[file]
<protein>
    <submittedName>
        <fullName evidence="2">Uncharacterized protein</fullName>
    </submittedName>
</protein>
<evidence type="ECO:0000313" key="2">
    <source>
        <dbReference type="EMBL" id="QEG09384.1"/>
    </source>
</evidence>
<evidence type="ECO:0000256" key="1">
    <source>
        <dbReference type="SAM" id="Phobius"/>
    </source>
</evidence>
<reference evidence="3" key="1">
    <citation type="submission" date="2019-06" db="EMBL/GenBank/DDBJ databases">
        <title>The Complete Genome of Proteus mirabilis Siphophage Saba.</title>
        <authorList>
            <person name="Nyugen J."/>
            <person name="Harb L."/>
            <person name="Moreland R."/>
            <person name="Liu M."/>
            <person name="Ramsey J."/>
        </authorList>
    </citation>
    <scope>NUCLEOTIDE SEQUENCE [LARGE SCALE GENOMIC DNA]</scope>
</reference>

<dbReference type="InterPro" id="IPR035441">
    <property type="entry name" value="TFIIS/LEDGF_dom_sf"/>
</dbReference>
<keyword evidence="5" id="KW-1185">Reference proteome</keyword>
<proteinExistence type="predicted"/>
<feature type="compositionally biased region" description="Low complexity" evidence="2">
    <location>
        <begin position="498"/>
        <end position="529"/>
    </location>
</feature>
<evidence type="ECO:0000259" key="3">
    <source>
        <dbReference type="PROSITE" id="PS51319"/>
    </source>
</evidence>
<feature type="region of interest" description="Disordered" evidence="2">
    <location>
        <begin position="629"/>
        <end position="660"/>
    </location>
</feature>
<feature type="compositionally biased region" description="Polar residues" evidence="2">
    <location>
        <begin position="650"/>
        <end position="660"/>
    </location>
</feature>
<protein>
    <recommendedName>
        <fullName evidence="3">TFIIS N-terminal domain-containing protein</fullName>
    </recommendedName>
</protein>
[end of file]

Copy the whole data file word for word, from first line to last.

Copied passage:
<protein>
    <submittedName>
        <fullName evidence="2">Uncharacterized protein</fullName>
    </submittedName>
</protein>
<evidence type="ECO:0000313" key="2">
    <source>
        <dbReference type="EMBL" id="QEG09384.1"/>
    </source>
</evidence>
<evidence type="ECO:0000256" key="1">
    <source>
        <dbReference type="SAM" id="Phobius"/>
    </source>
</evidence>
<reference evidence="3" key="1">
    <citation type="submission" date="2019-06" db="EMBL/GenBank/DDBJ databases">
        <title>The Complete Genome of Proteus mirabilis Siphophage Saba.</title>
        <authorList>
            <person name="Nyugen J."/>
            <person name="Harb L."/>
            <person name="Moreland R."/>
            <person name="Liu M."/>
            <person name="Ramsey J."/>
        </authorList>
    </citation>
    <scope>NUCLEOTIDE SEQUENCE [LARGE SCALE GENOMIC DNA]</scope>
</reference>

<dbReference type="InterPro" id="IPR035441">
    <property type="entry name" value="TFIIS/LEDGF_dom_sf"/>
</dbReference>
<keyword evidence="5" id="KW-1185">Reference proteome</keyword>
<proteinExistence type="predicted"/>
<feature type="compositionally biased region" description="Low complexity" evidence="2">
    <location>
        <begin position="498"/>
        <end position="529"/>
    </location>
</feature>
<evidence type="ECO:0000259" key="3">
    <source>
        <dbReference type="PROSITE" id="PS51319"/>
    </source>
</evidence>
<feature type="region of interest" description="Disordered" evidence="2">
    <location>
        <begin position="629"/>
        <end position="660"/>
    </location>
</feature>
<feature type="compositionally biased region" description="Polar residues" evidence="2">
    <location>
        <begin position="650"/>
        <end position="660"/>
    </location>
</feature>
<protein>
    <recommendedName>
        <fullName evidence="3">TFIIS N-terminal domain-containing protein</fullName>
    </recommendedName>
</protein>